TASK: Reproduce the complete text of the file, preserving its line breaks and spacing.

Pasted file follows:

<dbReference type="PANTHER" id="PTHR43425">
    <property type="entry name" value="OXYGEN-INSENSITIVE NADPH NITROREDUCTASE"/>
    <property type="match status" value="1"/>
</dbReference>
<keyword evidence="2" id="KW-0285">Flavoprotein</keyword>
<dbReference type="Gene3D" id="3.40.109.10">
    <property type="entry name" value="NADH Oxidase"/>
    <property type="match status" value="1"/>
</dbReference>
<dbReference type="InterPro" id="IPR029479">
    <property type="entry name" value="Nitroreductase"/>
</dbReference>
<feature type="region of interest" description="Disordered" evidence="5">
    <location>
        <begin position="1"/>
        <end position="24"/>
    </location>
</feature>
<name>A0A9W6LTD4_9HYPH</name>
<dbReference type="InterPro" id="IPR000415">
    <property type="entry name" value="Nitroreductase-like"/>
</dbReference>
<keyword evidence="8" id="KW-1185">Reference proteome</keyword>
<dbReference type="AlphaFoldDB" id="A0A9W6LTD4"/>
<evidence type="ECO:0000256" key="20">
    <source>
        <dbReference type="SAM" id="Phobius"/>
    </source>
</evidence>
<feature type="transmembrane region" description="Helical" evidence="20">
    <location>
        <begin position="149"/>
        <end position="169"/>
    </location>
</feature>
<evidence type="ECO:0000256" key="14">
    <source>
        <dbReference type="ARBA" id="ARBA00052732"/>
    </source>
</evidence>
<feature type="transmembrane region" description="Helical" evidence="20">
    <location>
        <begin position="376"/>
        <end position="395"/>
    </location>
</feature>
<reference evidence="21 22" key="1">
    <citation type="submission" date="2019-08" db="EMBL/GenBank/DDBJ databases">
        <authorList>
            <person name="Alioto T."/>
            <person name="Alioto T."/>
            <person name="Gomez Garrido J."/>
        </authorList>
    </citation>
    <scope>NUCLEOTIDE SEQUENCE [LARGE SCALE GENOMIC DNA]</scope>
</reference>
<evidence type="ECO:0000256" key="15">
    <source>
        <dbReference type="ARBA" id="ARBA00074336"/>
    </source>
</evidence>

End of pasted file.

<dbReference type="PANTHER" id="PTHR43425">
    <property type="entry name" value="OXYGEN-INSENSITIVE NADPH NITROREDUCTASE"/>
    <property type="match status" value="1"/>
</dbReference>
<keyword evidence="2" id="KW-0285">Flavoprotein</keyword>
<dbReference type="Gene3D" id="3.40.109.10">
    <property type="entry name" value="NADH Oxidase"/>
    <property type="match status" value="1"/>
</dbReference>
<dbReference type="InterPro" id="IPR029479">
    <property type="entry name" value="Nitroreductase"/>
</dbReference>
<feature type="region of interest" description="Disordered" evidence="5">
    <location>
        <begin position="1"/>
        <end position="24"/>
    </location>
</feature>
<name>A0A9W6LTD4_9HYPH</name>
<dbReference type="InterPro" id="IPR000415">
    <property type="entry name" value="Nitroreductase-like"/>
</dbReference>
<keyword evidence="8" id="KW-1185">Reference proteome</keyword>
<dbReference type="AlphaFoldDB" id="A0A9W6LTD4"/>
<evidence type="ECO:0000256" key="20">
    <source>
        <dbReference type="SAM" id="Phobius"/>
    </source>
</evidence>
<feature type="transmembrane region" description="Helical" evidence="20">
    <location>
        <begin position="149"/>
        <end position="169"/>
    </location>
</feature>
<evidence type="ECO:0000256" key="14">
    <source>
        <dbReference type="ARBA" id="ARBA00052732"/>
    </source>
</evidence>
<feature type="transmembrane region" description="Helical" evidence="20">
    <location>
        <begin position="376"/>
        <end position="395"/>
    </location>
</feature>
<reference evidence="21 22" key="1">
    <citation type="submission" date="2019-08" db="EMBL/GenBank/DDBJ databases">
        <authorList>
            <person name="Alioto T."/>
            <person name="Alioto T."/>
            <person name="Gomez Garrido J."/>
        </authorList>
    </citation>
    <scope>NUCLEOTIDE SEQUENCE [LARGE SCALE GENOMIC DNA]</scope>
</reference>
<evidence type="ECO:0000256" key="15">
    <source>
        <dbReference type="ARBA" id="ARBA00074336"/>
    </source>
</evidence>